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The Aerodynamics Of A Steep Turn

1) Entry

When you enter the maneuver, you can bank in either direction: 45 degrees for private and 50 for commercial. As one aileron moves up, the other moves down. The aileron that moves down creates more lift (and more drag), and that wing raises.

2) Back Pressure

As the bank angle increases, the vertical component of lift decreases, and the horizontal component increases. Because you need to maintain altitude, you add back pressure on the yoke to compensate for the decrease in vertical lift. Look out the wind screen, and find where the horizon intersects your panel. Maintain that picture, and you'll hold your turn perfectly. Using trim can help manage control pressure too.

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3) Power

When you add back pressure, you increase the angle-of-attack of your airfoil, as well as lift. When you increase lift, you increase induced drag. To prevent losing airspeed, you need to add some power to compensate for the increased drag.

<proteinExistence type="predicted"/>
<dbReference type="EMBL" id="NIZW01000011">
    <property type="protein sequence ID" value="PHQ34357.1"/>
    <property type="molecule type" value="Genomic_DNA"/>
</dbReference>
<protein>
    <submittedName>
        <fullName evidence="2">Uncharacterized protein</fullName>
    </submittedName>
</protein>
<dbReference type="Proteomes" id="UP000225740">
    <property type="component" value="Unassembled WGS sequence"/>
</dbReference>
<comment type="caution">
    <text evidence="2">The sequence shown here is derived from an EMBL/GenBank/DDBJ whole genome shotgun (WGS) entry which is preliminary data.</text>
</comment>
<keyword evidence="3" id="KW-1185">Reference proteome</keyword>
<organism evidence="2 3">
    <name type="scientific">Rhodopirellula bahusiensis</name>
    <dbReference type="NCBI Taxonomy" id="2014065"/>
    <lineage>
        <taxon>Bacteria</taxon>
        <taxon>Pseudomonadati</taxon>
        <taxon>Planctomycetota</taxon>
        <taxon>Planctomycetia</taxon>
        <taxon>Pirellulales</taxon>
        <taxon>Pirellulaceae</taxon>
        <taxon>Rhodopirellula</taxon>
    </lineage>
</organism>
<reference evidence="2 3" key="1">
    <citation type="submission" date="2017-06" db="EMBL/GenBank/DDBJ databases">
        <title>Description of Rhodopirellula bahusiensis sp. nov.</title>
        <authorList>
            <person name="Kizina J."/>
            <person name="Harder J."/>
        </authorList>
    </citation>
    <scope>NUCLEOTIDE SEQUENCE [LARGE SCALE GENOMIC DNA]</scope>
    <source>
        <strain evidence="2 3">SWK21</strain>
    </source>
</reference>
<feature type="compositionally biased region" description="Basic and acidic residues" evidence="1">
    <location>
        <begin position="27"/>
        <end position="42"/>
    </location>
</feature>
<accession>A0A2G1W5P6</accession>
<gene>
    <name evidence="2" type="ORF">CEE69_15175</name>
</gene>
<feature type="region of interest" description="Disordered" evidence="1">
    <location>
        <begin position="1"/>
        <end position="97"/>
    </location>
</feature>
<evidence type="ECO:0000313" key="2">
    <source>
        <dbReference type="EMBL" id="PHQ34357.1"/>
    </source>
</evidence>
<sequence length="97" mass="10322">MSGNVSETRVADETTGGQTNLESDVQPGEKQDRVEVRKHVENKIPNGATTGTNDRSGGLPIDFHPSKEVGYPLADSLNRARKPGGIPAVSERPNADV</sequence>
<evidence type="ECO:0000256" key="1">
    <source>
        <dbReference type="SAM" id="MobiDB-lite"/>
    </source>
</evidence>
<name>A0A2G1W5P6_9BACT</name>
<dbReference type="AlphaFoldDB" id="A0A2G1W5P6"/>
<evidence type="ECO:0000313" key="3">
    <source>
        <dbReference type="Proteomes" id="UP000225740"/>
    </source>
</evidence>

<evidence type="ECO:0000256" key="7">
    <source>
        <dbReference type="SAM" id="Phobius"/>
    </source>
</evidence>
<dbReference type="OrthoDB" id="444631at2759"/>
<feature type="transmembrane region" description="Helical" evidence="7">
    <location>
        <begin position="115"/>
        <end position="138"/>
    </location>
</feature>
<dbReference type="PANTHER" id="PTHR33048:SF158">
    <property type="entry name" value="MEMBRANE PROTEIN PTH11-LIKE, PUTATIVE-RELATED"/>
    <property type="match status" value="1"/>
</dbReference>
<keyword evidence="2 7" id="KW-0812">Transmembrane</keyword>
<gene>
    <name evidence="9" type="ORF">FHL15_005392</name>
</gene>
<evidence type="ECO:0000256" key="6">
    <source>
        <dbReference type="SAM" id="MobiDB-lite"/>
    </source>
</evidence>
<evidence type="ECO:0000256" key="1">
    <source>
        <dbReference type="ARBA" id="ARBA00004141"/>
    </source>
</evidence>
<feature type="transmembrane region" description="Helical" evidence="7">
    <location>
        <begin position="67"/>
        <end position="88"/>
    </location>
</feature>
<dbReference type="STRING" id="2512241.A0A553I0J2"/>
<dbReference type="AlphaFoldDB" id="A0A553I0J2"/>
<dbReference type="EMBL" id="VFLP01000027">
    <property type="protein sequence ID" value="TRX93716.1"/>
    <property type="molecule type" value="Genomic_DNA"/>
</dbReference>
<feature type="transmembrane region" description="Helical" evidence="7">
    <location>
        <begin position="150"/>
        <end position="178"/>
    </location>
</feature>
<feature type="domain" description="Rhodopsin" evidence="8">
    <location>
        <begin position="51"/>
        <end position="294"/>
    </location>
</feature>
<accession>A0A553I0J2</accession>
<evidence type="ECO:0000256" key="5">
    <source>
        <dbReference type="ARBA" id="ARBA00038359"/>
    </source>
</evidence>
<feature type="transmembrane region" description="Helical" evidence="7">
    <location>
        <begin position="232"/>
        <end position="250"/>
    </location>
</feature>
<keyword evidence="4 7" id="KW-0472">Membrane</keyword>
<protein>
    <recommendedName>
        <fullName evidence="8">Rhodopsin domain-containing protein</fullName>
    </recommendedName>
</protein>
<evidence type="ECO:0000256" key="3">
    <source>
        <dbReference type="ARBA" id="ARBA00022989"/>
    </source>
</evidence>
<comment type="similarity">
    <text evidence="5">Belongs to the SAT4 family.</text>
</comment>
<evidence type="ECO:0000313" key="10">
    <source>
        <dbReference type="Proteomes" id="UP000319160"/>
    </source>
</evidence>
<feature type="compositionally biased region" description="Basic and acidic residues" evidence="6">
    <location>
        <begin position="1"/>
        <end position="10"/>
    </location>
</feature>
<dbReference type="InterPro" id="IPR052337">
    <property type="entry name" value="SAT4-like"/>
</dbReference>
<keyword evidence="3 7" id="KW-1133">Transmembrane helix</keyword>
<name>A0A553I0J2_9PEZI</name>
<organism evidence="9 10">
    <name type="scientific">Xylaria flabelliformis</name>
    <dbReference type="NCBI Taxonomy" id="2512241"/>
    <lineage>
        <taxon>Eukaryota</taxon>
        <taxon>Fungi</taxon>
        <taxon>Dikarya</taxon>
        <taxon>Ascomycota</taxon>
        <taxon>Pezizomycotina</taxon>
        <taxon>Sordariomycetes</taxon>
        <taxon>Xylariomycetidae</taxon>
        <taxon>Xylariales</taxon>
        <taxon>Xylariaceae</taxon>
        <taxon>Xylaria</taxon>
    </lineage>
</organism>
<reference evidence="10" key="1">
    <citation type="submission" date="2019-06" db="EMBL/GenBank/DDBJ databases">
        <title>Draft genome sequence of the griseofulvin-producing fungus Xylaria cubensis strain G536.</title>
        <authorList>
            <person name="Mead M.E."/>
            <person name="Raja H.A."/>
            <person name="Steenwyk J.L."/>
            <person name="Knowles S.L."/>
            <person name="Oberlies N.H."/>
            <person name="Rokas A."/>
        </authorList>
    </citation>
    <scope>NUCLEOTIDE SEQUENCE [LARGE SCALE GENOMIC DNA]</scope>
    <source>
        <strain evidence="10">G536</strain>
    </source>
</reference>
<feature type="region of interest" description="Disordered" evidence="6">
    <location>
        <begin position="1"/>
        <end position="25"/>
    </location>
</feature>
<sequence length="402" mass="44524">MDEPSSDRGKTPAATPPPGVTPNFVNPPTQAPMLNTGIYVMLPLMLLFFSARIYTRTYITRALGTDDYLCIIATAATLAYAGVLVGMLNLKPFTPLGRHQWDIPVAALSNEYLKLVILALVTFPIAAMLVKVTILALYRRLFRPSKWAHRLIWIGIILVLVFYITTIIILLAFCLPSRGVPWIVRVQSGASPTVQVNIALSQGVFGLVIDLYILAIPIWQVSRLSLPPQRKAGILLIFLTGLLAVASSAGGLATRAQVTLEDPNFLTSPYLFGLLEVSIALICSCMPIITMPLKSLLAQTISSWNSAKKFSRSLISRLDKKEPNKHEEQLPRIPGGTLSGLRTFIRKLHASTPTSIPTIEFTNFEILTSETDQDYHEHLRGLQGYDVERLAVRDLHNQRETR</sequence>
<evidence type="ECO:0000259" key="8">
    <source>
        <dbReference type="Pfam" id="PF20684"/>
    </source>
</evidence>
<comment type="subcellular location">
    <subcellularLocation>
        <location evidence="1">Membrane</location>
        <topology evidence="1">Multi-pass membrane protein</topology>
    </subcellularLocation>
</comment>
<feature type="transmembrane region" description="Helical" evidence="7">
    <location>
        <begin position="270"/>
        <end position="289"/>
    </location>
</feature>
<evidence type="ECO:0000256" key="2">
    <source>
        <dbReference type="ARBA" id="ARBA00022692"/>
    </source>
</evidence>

4) Over-banking Tendency

When you're established in a steep turn, your outer wing moves slightly faster through the air then the inner wing. This creates asymmetric lift, causing the aircraft to exhibit an over-banking tendency. You may need opposite aileron to maintain your bank angle, and prevent over-banking.

5) Yaw

Steep turns to the left require less right rudder, because the left turning tendencies and right adverse yaw counteract each other. However, steep turns to the right are the exact opposite. You'll need slightly more right rudder.

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6) Rollout

When you roll out, the excess power and back pressure will cause you to climb. As you roll out, smoothly reduce power, and relax pressure on the control so you don't balloon your altitude as you roll wings level.

7) Wake Turbulence

If you fly it perfectly, you'll fly through your wake turbulence and feel the bump as you roll wings level. If you hit your wake, you aced the maneuver!

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Corey Komarec

Corey is a commercial aviation student, CFII and commercial pilot with multi-engine and instrument ratings at the University of North Dakota. Corey has been flying since he was 16, and he's pursuing a career in the airlines. You can reach him at corey@boldmethod.com.

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